Information on children and families, including alcohol and drug prevention and access to the PROmoting School-community-university Partnerships to Enhance Resilience (PROSPER) program. Tips for parent-teacher conferences.
By Robin Kuleck, RN, MSEd
Just as dialing 911 connects you with local emergency services, the Pennsylvania 211 system will connect you with trained specialists to connect you with local human services.
Parent-teacher conferences are important for building relationships to support children’s development and increase home-school communication and family involvement in schools.
Video highlights of PROSPER, a scientifically proven model built on partnerships between Penn State Extension and public schools.
A video interview of youth perspectives on PROSPER programs.
There are many challenges facing youth and their families today, and although efforts are made to help them, most have limited success.
PROmoting School-community-university Partnerships to Enhance Resilience (PROSPER) teams are successfully implementing prevention programs to reduce youth risky behaviors.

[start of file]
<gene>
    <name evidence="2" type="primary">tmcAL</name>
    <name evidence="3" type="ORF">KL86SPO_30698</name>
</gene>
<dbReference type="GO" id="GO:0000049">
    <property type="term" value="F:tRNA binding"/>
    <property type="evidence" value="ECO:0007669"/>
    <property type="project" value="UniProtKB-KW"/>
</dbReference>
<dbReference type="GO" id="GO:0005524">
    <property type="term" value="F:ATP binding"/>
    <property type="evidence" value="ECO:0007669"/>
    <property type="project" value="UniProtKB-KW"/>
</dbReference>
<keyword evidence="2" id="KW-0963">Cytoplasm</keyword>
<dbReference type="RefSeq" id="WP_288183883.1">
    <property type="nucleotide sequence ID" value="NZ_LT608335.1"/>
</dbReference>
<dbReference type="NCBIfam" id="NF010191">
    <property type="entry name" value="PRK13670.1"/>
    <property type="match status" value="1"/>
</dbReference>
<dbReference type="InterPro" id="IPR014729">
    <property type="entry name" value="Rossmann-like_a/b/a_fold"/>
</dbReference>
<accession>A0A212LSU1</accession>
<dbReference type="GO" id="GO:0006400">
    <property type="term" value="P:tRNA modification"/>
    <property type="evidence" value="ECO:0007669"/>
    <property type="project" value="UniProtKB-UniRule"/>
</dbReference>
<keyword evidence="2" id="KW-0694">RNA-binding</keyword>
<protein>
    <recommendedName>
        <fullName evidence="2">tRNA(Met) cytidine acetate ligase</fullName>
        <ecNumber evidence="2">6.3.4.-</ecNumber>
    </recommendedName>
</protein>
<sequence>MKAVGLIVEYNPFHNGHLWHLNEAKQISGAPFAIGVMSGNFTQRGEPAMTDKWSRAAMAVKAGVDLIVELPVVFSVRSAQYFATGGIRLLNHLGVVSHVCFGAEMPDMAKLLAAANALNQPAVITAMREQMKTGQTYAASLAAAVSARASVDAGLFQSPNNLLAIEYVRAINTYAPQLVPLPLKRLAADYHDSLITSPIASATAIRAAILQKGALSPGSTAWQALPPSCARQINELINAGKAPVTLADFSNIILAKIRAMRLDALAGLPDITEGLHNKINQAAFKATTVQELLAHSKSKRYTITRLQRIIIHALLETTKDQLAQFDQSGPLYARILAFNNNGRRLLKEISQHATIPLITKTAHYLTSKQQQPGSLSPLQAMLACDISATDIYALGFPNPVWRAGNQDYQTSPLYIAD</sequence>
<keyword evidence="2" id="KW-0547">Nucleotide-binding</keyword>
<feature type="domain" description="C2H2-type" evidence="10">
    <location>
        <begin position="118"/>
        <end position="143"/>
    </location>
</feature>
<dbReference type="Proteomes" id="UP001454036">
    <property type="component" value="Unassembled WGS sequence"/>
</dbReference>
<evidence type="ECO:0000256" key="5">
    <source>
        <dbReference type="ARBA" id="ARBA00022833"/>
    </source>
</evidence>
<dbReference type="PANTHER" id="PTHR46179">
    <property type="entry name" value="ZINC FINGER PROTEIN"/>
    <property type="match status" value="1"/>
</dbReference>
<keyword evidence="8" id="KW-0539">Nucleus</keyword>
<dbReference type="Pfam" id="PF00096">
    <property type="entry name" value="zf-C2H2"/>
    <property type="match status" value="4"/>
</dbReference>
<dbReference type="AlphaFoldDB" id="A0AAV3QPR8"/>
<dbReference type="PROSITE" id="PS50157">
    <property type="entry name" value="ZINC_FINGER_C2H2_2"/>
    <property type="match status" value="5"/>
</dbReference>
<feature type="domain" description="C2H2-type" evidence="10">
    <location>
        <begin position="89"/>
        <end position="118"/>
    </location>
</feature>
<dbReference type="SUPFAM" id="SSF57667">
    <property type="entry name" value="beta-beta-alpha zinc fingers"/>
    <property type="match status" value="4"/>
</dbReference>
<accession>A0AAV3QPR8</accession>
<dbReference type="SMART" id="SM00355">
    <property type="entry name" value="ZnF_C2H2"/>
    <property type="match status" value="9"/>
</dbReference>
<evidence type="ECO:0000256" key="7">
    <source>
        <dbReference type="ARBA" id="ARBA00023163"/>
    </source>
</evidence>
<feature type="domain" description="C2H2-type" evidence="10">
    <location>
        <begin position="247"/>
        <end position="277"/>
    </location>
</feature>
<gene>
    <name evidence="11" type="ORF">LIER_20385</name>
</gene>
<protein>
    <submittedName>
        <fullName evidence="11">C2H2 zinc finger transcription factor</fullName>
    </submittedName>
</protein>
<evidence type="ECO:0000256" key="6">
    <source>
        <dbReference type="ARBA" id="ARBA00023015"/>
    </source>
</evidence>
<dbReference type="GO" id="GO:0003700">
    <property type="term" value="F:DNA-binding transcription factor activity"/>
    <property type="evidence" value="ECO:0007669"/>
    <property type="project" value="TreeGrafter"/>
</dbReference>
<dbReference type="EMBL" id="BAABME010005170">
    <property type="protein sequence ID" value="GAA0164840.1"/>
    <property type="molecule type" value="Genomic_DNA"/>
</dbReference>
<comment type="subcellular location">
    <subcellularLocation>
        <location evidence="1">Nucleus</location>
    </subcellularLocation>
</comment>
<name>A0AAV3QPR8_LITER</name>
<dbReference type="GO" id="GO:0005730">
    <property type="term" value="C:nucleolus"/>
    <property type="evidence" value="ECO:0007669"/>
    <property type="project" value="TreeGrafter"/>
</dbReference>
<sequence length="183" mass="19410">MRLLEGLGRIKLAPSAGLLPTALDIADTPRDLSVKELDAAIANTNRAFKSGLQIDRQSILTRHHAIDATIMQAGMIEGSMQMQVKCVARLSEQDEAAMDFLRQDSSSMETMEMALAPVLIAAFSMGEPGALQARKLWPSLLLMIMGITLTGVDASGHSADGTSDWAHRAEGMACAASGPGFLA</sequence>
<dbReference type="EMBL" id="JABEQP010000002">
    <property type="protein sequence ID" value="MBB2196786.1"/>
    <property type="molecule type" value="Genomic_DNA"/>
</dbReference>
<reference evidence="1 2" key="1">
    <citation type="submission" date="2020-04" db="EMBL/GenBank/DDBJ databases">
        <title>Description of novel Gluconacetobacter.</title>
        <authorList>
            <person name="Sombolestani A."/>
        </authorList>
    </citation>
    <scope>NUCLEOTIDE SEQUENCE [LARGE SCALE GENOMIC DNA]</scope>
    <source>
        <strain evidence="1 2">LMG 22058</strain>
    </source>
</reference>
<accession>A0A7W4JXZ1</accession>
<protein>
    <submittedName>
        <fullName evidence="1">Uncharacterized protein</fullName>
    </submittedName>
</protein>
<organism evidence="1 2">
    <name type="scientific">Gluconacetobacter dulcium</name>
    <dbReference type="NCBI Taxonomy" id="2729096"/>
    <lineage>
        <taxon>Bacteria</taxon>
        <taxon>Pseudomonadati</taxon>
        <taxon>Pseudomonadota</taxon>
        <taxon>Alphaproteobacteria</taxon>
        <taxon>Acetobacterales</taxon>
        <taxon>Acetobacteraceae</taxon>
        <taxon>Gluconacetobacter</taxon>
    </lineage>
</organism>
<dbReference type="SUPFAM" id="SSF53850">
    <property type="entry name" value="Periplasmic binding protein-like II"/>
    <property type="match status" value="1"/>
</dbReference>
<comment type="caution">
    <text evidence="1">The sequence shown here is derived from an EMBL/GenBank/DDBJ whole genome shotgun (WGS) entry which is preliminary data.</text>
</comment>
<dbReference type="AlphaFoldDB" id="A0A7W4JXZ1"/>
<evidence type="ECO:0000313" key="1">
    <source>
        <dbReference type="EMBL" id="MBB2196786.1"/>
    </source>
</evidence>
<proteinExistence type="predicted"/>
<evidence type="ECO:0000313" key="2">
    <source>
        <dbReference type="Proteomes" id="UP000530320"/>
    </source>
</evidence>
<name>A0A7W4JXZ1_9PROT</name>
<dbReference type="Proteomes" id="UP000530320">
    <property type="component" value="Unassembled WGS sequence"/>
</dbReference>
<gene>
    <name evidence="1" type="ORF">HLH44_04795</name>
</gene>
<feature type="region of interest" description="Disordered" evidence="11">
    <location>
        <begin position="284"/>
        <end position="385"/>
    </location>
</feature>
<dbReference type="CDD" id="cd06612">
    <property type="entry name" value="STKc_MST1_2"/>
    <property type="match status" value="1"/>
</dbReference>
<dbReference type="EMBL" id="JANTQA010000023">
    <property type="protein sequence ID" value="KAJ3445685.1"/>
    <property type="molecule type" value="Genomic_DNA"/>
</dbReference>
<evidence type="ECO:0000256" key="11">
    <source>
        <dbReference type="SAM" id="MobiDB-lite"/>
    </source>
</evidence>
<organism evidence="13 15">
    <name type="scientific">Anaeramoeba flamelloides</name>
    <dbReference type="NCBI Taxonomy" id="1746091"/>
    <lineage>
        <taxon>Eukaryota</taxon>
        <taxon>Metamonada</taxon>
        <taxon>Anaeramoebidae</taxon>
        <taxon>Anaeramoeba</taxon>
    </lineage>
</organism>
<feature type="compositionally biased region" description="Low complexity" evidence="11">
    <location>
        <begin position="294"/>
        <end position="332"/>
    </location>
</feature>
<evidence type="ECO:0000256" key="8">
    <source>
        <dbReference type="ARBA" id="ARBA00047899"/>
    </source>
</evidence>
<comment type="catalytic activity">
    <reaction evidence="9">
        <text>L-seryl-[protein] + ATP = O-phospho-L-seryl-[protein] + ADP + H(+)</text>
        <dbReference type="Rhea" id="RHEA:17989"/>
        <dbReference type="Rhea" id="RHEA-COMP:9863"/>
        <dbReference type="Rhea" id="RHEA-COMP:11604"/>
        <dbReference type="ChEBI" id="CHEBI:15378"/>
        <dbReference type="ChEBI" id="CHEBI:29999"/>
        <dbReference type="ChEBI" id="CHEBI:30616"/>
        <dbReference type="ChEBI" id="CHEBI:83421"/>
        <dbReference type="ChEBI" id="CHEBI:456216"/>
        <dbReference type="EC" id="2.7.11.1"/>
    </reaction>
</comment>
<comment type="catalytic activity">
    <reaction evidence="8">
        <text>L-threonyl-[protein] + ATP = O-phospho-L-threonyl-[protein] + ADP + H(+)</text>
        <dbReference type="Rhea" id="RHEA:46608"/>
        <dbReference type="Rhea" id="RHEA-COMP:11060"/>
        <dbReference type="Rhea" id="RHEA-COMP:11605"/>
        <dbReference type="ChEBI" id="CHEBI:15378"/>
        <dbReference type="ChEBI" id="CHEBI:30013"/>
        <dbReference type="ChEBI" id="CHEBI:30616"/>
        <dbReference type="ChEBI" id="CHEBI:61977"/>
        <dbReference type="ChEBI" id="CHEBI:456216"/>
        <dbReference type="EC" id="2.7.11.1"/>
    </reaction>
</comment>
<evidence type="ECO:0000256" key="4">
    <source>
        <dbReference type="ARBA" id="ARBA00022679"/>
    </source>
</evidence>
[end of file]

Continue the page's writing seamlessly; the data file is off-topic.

The PROSPER model uses community teams led by Extension educators and public school personnel to facilitate the sustained delivery of evidence-based programs.
The use of social media is common among youth. Parents can provide guidance for their children so their online activities are done safely and respectfully to protect themselves and others.
Parents who are aware of their children's activities and whereabouts have kids who are less likely to get involved with problem behaviors.
PROSPER in Pennsylvania has been funded by a variety of federal, state, and local public and private agencies, with most funding support coming from the NIH.
PROSPER (PROmoting School-community-university Partnerships to Enhance Resilience) provides high-quality prevention programs for youth and their families.